And then I ended up going to HP because I thought, well, I’d never worked inside of a super large company like that before. And I thought, well, that might be interesting. And then I found it was a lot of politics. And a lot of the other challenges that were really hard to ultimately manage. And I was like, I’m not, I didn’t really enjoy it.
And so I started to think to myself, like, okay, I love working with people and I love helping them. And I’m really good at that part of my job. Why, why couldn’t I do this on my own? Right. And so I decided to look at it in terms of like, well, where would I start? And I was really good on the relationship side.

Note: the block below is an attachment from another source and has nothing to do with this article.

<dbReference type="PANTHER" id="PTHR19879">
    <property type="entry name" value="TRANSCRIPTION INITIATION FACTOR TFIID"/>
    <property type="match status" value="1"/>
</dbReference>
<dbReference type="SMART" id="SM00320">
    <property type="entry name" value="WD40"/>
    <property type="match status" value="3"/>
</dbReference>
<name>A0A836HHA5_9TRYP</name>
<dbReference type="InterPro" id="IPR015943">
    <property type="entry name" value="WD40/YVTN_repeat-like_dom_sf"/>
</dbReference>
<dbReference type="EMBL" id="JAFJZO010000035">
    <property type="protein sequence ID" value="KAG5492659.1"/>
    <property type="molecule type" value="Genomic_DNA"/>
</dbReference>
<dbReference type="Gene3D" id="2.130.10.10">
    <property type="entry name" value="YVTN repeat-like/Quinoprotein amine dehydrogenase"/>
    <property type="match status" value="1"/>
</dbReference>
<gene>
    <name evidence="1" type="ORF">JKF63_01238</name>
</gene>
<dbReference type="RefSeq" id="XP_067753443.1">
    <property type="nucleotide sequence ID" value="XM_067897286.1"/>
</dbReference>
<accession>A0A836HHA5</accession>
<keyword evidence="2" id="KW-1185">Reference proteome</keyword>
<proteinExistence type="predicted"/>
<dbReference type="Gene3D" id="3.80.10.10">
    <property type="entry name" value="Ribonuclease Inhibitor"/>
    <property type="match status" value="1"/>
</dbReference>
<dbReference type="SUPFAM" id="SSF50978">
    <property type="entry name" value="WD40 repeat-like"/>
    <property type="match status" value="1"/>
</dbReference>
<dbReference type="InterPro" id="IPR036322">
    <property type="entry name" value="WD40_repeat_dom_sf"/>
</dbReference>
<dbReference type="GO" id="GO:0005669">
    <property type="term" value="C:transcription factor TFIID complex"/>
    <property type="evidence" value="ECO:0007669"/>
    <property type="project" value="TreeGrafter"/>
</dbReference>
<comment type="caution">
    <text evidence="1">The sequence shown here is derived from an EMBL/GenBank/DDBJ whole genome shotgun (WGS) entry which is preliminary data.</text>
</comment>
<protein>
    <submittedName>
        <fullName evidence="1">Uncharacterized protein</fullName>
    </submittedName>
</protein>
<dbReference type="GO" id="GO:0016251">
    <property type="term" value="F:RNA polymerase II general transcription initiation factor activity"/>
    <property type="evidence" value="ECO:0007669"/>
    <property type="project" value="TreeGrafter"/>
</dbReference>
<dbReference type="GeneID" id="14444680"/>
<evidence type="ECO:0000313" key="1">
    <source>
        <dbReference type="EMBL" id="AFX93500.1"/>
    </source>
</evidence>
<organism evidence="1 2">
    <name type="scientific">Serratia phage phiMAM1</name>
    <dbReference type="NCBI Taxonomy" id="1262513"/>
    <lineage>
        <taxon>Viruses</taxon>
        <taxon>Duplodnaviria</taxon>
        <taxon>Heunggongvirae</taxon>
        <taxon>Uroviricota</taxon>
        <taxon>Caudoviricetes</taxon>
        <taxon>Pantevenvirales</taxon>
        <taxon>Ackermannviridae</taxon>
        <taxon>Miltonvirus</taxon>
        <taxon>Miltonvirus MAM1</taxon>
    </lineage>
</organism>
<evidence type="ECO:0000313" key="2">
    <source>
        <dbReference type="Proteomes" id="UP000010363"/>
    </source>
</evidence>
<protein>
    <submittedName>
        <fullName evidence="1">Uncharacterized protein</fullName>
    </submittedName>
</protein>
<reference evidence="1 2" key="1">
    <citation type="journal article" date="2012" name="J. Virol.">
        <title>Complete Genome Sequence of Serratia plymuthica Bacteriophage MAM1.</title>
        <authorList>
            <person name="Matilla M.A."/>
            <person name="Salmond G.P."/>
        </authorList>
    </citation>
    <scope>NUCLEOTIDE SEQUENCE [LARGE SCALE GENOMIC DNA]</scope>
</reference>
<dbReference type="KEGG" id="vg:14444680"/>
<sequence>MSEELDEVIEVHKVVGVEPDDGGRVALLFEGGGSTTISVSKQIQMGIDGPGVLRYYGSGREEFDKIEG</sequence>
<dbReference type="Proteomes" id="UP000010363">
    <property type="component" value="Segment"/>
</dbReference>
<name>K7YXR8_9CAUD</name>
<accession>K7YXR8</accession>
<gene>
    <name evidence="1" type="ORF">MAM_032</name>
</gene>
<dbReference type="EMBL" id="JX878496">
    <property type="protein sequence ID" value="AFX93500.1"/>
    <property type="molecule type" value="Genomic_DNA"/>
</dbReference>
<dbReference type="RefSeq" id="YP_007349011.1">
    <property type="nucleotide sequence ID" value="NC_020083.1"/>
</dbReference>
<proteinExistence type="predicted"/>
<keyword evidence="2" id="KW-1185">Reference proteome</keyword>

So I actually started something that I don’t really do now, which is just helping people build relationships and like their social lives. I just thought, well, I have a full-time job. Why don’t I throw out a way to build relationships and help people? And if I could do that and I could sell that. I then know I can move and do it in a business setting.
And then I would just sort of iterate it and then go all in. So I found someone else who had a business, who I had met and I was like, well, if I develop all this stuff and give it to you, right. You’ll use our network and everything else. And we’ll just split everything 50-50. And I thought, well, that’s great.
Cause then my startup costs are zero. Right. And I could see how this could play out and that’s what I did. And then I tried that and the person really didn’t want to go in the direction I wanted to. And then I started to network with people, that were successful business people. And it was like, well, why don’t I try this out?